MEEA Policy Insider - October 2023

The MEEA Policy Insider summarizes the latest state and federal policy activity and provides new resources to aid members in their outreach, education and advocacy initiatives.

In this issue:


Policy Insider Turns 100

That’s right – October 2023 is the 100th edition of the Policy Insider! What began as a way to share MEEA’s policy content with members has evolved into an integral component of our general Policy work.

Review the top policy developments in the Midwest that we’ve shared over the years in this new blog post. And thanks for reading the Insider! 


MEEA Policy Steering Committee

Are you interested in learning more about energy efficiency policy and getting involved in MEEA’s policy work? Join the Policy Steering Committee! You will attend and engage in our quarterly meetings, with a direct line to our staff policy experts.

Please reach out to Policy Associate Christian Koch with your interest or questions. 

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Last week, Chicago Mayor Brandon Johnson unveiled his proposed 2024 city budget recommendations, which includes nearly $2 million in funding to re-establish Chicago’s Department of Environment, $15 million for the electrification of low-income residential homes and $4 million for Chicago’s Climate Infrastructure Grant Program.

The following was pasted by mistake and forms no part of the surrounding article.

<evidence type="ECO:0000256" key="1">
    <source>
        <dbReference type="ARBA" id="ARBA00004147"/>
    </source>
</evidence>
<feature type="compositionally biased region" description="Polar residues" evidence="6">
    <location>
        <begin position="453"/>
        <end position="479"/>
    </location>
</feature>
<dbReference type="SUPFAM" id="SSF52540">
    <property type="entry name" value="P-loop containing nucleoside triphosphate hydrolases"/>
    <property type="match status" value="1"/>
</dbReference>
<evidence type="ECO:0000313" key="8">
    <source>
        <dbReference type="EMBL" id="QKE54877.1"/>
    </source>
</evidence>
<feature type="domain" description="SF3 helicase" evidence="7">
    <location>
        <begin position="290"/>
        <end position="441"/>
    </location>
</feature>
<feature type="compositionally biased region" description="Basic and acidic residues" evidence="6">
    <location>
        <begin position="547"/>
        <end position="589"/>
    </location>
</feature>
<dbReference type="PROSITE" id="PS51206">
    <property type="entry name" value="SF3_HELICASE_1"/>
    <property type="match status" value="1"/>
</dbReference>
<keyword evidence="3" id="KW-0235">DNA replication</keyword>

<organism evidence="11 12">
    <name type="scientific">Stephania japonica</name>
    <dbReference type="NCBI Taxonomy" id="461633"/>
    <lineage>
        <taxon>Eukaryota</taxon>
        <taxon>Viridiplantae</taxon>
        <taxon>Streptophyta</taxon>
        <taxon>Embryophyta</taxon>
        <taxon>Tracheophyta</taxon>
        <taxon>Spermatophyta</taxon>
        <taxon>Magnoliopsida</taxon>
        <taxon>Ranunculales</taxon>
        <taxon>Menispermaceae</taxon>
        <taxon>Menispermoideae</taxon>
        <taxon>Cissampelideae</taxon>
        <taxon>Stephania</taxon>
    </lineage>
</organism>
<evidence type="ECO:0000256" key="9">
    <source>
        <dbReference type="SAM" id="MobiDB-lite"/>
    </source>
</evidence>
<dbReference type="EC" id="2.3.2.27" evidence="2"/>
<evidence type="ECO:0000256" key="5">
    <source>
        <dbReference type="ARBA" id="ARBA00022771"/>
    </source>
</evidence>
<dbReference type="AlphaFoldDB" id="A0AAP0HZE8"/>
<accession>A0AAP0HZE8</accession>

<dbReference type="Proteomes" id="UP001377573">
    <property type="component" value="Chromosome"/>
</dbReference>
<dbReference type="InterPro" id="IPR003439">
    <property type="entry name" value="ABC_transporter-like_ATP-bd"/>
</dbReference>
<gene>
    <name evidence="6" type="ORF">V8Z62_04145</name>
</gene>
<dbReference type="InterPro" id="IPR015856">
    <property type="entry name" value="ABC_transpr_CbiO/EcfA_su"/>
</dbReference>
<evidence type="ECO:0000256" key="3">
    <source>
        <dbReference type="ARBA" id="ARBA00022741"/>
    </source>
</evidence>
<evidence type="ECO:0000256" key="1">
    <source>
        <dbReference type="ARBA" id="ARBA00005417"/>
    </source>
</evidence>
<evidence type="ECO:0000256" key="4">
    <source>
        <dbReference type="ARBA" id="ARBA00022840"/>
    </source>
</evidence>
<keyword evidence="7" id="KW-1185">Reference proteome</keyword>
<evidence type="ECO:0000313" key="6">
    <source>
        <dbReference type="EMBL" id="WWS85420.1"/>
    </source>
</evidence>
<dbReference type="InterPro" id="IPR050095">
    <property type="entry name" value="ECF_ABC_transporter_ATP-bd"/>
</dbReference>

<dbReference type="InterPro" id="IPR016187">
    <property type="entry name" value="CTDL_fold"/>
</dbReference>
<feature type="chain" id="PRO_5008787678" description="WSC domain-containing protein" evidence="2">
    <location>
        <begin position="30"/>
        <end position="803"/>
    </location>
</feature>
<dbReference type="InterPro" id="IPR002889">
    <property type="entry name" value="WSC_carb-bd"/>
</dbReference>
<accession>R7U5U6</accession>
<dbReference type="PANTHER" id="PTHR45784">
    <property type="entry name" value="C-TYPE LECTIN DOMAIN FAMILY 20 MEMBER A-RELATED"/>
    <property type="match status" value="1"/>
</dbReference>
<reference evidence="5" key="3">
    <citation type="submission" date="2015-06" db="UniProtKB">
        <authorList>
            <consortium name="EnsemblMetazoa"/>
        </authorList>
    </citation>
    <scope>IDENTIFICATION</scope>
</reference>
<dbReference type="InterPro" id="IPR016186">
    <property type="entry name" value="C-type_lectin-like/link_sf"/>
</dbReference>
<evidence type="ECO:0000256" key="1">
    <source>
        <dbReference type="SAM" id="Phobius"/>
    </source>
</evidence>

The Illinois Legislature will hold six days of veto sessions on October 24-26 and November 7-9, before closing out the session for 2023. In August, Governor Pritzker issued a small series of legislative vetoes, including an amendatory veto of HB 3445, a broad energy bill that would permit the installation of distributed energy generation at public schools and require the Illinois Power Agency (IPA) to conduct policy studies on energy storage, offshore wind and underground transmission. More controversially, HB 3445 also granted downstate utilities a “right of first refusal” (ROFR) for the construction of new transmission lines. Consequently, Governor Pritzker’s amendatory veto struck only the portion of HB 3445 that would have granted this ROFR. It is expected that the Governor’s amendatory veto will stand, and the bill will pass in the legislature without reference to ROFRs, though proponents of ROFRs are expected to push the issue again during the 2024 legislative session.

On October 17, the Joint Committee on Administrative Rules (JCAR) again postponed its vote to update Illinois’ state building codes to the 2021 International Energy Conservation Code (IECC) - either the full unamended version or an amended version. The postposed vote is expected to take place during its next monthly meeting on November 7. Should the JCAR not adopt the full 2021 IECC in place of the state’s current 2018 IECC, Illinois will lose access to millions of dollars in IRA funding that could be used to implement updated state building codes.